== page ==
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Mumbai battles and bleeds for water – Building boom sucks a price

Posted by Admin on December 4, 2009

Police lathicharge activists protesting against cuts in water supply, in Mumbai on Thursday.

SAMYABRATA RAY GOSWAMI
Police chase protesters at the demonstration in Mumbai on Thursday. (Reuters)

Mumbai, Dec. 3: India’s commercial capital is bracing for severe water shortage and sporadic water wars.

The city’s 18 million have been restive since July, when the water reservoirs began getting depleted because of a sub-normal monsoon.

“The Brihanmumbai Municipal Corporation (BMC) had proposed a 30 per cent cut on July 7 but later, because of public protests, we brought it down to 15 per cent,” said BMC spokesperson Saudagar Jadhav.

“The decision overtaxed the lakes. Now the situation is such that if we do not continue to ration water, the lakes will dry out before the next monsoon.”

The civic body had announced on October 28 that it would retain the 15 per cent water cut for residential consumers and 30 per cent cut for businesses till July 15 next year.

“The crisis is expected to continue till next year’s monsoon. If the monsoon is good, things may improve; if not, the future is dark,” said additional municipal commissioner Ashish Kumar Singh.

He conceded that the scarcity could not be blamed on the monsoon alone.

“The monsoon certainly played a part. But over the years, the spurt in real estate construction in this city has put an immense load on water supply,” he added.

“Many builders eschew a commercial connection to avoid higher charges. Water theft is rampant and an old pipe system, much of it built in the British era, is giving way. The loss through leaks is massive.” (See chart)

The worst hit are the suburban and slum areas, which receive less water than the posh south Mumbai colonies where the rich and influential live.

“The water problem is acute — nowadays water comes for only two hours. We queue for hours and store as much as we can,” said Shamim Sayed, a resident of Bandra East, home to Shiv Sena supremo Bal Thackeray.

The Thackeray residence has 24-hour water supply, though. That is a sore point with many protesters, helping rival political parties turn the crisis into a political slugfest.

In the upscale lanes of Pali Hill, the wealthy are buying water from tankers while squabbling about the steep prices.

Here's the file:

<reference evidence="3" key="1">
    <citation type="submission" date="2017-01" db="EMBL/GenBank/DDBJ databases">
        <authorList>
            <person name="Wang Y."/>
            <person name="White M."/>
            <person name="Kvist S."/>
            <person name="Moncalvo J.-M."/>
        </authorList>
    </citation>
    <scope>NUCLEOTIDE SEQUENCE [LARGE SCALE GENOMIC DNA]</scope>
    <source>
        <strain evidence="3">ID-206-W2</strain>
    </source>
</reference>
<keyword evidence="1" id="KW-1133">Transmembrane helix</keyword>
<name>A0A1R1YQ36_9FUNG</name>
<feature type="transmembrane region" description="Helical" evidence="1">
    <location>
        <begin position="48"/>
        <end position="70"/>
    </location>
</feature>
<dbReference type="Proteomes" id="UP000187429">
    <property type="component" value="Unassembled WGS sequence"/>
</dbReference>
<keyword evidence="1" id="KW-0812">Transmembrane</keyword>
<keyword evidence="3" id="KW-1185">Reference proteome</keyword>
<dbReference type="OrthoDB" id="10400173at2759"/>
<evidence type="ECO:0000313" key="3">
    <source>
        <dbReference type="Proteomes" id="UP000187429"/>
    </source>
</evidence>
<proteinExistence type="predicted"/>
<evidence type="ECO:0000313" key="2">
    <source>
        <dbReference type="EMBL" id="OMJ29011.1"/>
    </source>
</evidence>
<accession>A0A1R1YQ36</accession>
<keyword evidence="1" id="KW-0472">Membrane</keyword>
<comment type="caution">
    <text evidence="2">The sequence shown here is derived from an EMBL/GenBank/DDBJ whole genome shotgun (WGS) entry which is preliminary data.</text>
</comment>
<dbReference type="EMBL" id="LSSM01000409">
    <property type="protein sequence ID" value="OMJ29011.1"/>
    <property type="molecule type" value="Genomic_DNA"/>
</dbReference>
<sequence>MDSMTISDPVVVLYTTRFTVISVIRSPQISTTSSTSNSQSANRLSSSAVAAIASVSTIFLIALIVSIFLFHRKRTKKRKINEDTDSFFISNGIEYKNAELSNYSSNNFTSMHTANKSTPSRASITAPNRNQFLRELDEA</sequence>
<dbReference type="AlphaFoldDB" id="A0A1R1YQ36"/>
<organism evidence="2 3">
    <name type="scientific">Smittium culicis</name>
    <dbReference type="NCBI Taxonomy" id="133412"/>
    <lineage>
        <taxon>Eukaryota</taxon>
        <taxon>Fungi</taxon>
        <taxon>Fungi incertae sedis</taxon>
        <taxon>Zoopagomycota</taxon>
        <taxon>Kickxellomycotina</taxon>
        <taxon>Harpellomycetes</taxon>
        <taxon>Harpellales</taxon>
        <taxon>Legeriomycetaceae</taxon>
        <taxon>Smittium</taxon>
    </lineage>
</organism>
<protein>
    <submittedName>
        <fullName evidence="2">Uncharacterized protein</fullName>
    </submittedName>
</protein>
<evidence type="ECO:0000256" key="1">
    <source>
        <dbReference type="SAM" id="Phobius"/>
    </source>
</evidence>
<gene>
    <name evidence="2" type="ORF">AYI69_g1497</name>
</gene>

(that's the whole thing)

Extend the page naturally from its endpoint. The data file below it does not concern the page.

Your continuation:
“A tanker costs Rs 2,500 for approximately 800 litres of water. That is not enough for an eight-floor apartment block with 16 families. So, we sometimes need two tankers,” said Usha Madhok, Pali Hill resident and actor Dev Anand’s sister.

“Then, some people use up more water than others; so, many do not want to contribute equal amounts to buy water. Things are getting very bad.”

In the nearby fishing village of Danda, residents make do with four buckets of water for a family of five every day.

“It’s a shame. Mumbai gets so much rainfall and still there is no water in the city,” complained Kandivili resident Anuradha Dutta, who left Calcutta to live in Mumbai in July.

In October 2002, the BMC had made it mandatory for all buildings with a plot area of 1,000 square metres or more to practise rainwater harvesting. In 2007, it was made compulsory for buildings with plot areas of 300 square metres.

But thanks to the lack of a monitoring mechanism, only 900 buildings had actually implemented the plan till June 2009.

The sales of loft tanks for household use have gone up in the city. Girish Malviya, chief executive officer of Sharp Water Tanks, said there was a 20 per cent increase in sales compared with the figures six months ago.

“Many Mumbaikars are enquiring about water tanks. We expect that the sales of these tanks in Mumbai will go up by 50 per cent to 70 per cent,” he said.

Last month, the BMC had announced a plan to set up a toll-free helpline through which citizens could inform the corporation about water theft and pipeline leak. It remains another number on the list of hundreds of similar helplines that have been announced, forgotten and abandoned. TT

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